Paying your electric bill or mortgage online may get a whole lot faster.
That should be welcome news if you’ve ever been hit with a late fee after paying a bill on the due date, only to see it post to your bank account the following day.
But Automated Clearing House payments, or ACH, now can be processed in a single day under a rule that went into effect Sept. 15. That means you may be able to initiate electronic payments of a credit card, utility or loan and have the funds pulled from your account and credited the same day.
The functionality won’t be forced upon companies and utilities that accept your electronic payments. You’ll have to contact your biller to find out whether it’s collecting same-day payments. If it is, taking advantage of this service may change the way you budget your money and manage your finances.
What same-day ACH debits mean for you
When you purchase items with a debit card, those charges instantly post to your checking account. But payments made through the ACH network, which handles most of the money transferred electronically in the country, used to be processed overnight and posted to a consumer’s account the next business day, says Jane Larimer, chief operating officer of NACHA, formerly the National Automated Clearing House Association. Voting NACHA members approved a rule that allows for same-day ACH payments.
Now that accounts will be updated on the same day as payment, you’ll have a better sense of how much money is at your disposal. And you may no longer worry about paying late fees or overdrawing accounts.
“One of the reasons behind the effort for faster payments was actually to try to reduce overdraft fees,” says Thaddeus King, officer for the consumer finance project at the Pew Charitable Trusts. “If all of your payments are occurring pretty much in real-time and you have access to your account information, then you’ll know if you have enough money.”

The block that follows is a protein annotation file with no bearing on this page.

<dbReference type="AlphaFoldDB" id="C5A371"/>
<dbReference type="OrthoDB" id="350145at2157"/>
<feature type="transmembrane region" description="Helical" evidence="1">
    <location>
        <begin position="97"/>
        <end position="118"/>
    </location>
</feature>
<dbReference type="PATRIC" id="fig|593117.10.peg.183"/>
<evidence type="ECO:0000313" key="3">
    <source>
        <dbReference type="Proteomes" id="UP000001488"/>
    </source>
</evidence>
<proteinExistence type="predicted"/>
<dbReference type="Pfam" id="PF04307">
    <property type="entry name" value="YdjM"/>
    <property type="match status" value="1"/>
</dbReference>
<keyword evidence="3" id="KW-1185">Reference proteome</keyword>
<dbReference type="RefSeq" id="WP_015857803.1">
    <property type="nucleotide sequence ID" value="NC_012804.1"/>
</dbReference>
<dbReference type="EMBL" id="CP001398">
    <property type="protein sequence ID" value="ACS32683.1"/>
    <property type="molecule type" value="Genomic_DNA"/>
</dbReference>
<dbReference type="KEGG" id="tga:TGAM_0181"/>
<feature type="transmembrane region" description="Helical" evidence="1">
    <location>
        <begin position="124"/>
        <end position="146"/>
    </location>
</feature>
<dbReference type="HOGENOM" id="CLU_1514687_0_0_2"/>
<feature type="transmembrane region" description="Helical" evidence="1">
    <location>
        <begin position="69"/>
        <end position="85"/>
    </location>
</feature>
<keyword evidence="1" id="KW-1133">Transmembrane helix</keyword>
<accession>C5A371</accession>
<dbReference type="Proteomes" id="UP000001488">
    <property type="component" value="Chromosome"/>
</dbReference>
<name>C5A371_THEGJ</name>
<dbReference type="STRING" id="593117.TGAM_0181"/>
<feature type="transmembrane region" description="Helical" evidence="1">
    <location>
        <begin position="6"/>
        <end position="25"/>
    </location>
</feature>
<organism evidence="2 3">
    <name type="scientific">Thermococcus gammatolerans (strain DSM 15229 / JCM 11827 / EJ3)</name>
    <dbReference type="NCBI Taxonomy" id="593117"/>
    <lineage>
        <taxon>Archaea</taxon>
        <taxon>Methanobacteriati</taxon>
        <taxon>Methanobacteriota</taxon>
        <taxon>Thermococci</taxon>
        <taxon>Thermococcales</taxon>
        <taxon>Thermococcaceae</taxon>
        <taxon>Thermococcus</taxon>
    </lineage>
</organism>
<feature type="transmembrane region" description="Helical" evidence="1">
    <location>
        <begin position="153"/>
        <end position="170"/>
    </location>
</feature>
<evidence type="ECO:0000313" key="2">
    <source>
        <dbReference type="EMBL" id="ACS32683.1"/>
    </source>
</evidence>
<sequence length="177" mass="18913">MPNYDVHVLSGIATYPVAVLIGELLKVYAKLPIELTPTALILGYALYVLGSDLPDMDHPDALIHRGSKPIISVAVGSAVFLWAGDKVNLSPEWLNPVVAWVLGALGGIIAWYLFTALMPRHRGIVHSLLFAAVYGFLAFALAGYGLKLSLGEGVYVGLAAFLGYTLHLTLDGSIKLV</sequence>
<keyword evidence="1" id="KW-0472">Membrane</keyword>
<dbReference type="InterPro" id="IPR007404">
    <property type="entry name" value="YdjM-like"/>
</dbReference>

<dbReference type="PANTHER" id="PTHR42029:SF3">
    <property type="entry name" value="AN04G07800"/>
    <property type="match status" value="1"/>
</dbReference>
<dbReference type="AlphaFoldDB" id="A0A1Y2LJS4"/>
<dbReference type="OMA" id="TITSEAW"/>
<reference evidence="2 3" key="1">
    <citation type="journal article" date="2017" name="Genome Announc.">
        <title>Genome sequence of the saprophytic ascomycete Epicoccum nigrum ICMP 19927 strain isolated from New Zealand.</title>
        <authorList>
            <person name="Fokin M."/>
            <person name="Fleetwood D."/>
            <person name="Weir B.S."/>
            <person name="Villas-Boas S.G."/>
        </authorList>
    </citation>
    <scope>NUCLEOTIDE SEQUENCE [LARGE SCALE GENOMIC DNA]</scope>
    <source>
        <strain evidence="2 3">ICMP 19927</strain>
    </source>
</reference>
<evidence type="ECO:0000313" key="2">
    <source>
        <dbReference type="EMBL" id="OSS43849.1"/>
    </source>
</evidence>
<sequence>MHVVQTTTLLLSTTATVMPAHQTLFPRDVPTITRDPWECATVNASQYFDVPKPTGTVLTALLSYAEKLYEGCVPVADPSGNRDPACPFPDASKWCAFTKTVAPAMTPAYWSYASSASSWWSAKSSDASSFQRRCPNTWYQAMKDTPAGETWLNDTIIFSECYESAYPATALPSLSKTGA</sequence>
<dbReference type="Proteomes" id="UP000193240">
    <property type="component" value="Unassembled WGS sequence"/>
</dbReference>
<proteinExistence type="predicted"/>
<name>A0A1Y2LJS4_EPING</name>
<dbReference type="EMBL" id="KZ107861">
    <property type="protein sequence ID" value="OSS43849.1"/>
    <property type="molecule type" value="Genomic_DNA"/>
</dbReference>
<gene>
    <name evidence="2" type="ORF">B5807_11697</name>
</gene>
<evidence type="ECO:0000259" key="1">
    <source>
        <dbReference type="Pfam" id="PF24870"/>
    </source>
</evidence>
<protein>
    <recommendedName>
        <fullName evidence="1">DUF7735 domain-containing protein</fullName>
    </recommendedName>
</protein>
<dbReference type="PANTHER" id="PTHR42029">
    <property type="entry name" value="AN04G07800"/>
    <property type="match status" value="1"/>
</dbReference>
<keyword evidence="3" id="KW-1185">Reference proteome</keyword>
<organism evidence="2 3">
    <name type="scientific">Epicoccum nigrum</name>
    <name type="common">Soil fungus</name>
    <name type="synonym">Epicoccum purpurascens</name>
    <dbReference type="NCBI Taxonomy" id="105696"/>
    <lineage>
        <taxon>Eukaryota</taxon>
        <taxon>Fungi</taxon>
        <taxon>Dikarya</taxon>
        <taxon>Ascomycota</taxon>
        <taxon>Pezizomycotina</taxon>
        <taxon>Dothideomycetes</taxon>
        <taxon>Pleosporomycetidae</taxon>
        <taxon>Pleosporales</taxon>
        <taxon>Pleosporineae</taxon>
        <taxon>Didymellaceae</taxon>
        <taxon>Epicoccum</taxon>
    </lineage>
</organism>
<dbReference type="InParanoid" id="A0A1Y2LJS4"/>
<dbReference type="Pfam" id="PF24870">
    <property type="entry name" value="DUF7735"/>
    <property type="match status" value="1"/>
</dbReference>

If you primarily schedule payments for future dates, that’s still possible. But with the ability to get credit for same-day payments, you can decide which bills to pay first.
“There are households out there that are always constantly juggling and this gives them some real-time control over when the payments actually go out of their account,” says Jeanne Hogarth, vice president at the Center for Financial Services Innovation.
Not all payments count
Different types of electronic payments – including direct debit transfers and electronic checks – can be processed on the same day. That won’t be true, however, for transactions above $25,000 and international payments.
Electronic credits – like direct deposit – already can be processed the day they’re sent. By March 2018, the same-day ACH implementation will require money coming into accounts electronically to be available to consumers by a 5 p.m. deadline.
Adjusting to same-day payment collection
If your biller collects same-day payments (and you agree to allow them), your financial habits may need to shift. Check bank account balances often to make sure you have enough funds for last-minute payments.
“Don’t make a payment when the money isn’t in your bank account,” Hogarth says. “Being on top of your bank account, if you’re right on that margin, is really, really important.”
Decide which payments to make the day they’re due. Waiting until the due date to pay your mortgage loan instead of leaving it as a scheduled payment may not make sense.
If you see a payment you didn’t authorize or there’s a mistake, report it immediately.
“As long as they notify the bank within 60 days that the transaction was unauthorized, they will get their refund,” says Lisa Tiller, assistant vice president at First Bank & Trust Company, which is based in Lebanon, Virginia.